If you’re looking for an inexpensive and easy way to re-establish vegetation along a waterway, livestakes are for you! Livestake installation is a method of propagation that uses cuttings from a select few species of plants that love to grow along rivers, wetlands, and streams. They merely look like 2-foot sticks to the untrained eye, but livestakes are full of life and ready to start growing when the weather turns warmer.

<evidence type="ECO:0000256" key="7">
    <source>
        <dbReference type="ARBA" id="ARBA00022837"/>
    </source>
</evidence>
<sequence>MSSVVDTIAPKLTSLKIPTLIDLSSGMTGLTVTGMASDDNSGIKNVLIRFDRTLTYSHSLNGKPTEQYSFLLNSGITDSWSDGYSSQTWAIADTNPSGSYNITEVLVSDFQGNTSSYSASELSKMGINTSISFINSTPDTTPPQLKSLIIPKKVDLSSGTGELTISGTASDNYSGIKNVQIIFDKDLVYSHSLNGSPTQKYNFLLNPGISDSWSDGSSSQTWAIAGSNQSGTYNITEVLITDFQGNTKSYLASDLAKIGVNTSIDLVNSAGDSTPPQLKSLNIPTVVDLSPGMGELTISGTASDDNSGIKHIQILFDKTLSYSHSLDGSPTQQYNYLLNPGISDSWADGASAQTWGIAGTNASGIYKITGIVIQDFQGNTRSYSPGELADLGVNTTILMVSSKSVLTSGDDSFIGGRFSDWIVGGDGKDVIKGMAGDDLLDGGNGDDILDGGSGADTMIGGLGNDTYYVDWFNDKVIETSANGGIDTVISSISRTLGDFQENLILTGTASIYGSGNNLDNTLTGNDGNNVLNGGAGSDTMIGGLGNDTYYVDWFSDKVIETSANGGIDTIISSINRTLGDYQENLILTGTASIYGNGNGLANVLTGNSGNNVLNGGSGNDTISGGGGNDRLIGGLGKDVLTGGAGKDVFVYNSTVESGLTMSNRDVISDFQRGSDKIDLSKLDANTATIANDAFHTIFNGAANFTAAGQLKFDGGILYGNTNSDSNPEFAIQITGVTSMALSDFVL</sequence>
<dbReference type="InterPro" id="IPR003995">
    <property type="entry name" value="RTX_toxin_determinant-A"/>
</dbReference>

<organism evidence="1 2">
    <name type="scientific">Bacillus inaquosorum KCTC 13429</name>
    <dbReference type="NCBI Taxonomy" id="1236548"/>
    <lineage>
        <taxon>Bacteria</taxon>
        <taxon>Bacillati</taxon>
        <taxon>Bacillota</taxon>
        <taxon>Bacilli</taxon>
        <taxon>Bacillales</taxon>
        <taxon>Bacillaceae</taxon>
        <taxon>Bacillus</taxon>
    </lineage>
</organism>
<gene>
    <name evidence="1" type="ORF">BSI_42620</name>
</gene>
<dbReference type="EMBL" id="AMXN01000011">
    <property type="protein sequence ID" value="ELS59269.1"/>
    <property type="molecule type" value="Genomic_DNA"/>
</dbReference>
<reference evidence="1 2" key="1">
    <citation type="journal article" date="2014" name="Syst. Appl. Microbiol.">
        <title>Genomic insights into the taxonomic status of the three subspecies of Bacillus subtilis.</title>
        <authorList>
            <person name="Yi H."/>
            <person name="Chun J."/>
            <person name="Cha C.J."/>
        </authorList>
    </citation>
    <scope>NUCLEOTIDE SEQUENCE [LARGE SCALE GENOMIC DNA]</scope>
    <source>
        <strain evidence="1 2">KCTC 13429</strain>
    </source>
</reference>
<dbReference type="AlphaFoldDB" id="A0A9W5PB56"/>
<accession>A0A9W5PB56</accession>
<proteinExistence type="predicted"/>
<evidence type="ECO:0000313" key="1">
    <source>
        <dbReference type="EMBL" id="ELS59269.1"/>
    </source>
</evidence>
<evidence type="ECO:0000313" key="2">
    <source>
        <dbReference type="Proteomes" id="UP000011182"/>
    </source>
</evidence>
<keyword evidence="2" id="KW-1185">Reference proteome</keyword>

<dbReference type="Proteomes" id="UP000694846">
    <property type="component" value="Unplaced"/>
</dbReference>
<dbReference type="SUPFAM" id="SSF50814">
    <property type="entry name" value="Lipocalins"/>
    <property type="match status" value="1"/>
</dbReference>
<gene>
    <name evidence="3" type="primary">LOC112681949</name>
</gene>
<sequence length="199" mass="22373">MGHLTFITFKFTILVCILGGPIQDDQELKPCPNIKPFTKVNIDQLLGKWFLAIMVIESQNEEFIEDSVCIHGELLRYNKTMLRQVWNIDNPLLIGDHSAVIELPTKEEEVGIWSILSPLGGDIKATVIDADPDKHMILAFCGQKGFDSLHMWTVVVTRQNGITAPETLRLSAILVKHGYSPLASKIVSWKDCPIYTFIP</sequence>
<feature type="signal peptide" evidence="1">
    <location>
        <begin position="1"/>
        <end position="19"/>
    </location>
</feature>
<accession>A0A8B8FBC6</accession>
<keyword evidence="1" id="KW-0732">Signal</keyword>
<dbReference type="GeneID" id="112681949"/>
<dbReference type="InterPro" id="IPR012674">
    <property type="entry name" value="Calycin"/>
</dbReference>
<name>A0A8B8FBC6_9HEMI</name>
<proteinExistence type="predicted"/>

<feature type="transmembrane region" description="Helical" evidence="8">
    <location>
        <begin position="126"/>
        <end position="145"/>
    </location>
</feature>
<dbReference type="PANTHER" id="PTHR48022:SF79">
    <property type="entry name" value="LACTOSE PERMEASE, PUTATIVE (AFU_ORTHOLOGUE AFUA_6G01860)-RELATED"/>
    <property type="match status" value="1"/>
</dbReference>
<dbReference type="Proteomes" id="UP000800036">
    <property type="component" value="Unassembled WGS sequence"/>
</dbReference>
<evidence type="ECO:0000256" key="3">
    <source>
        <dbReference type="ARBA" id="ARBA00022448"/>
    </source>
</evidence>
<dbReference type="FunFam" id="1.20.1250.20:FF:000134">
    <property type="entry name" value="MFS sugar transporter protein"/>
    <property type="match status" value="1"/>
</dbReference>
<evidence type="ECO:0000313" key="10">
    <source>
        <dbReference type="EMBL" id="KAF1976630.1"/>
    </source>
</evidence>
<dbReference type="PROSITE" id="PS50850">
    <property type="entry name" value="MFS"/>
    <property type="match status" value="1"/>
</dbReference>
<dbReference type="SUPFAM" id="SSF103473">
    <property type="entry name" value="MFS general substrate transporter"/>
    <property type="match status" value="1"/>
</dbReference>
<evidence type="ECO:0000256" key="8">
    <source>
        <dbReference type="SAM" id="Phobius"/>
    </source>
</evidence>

Cuttings are taken during the dormant season, generally October through March in South Carolina. Each cutting should be about 2 feet long and ½ – 2 inches in diameter. Not every species grown in wet areas will work as a livestake. You’ll have the most luck with black willow (Salix nigra), buttonbush (Cephalanthus occidentalis), elderberry (Sambucus canadensis), ninebark (Physocarpus opulifolius), and silky dogwood (Cornus amomum). These can be purchased from local nurseries or harvested on-site if suitable species are present. The latter makes your project even more cost-effective! Install livestakes by inserting 2/3 of the livestake into the ground. It’s important to make sure the livestakes will receive enough water from the stream, either through normal water flow or through capillary action as water travels through the soil up to the livestake. Once these livestakes develop belowground roots and aboveground vegetation, they serve as a buffer along the stream riparian corridor, helping to stabilize soil and prevent erosion. The South Carolina Stream Bank Repair manual provides more details and options to help protect stream riparian areas.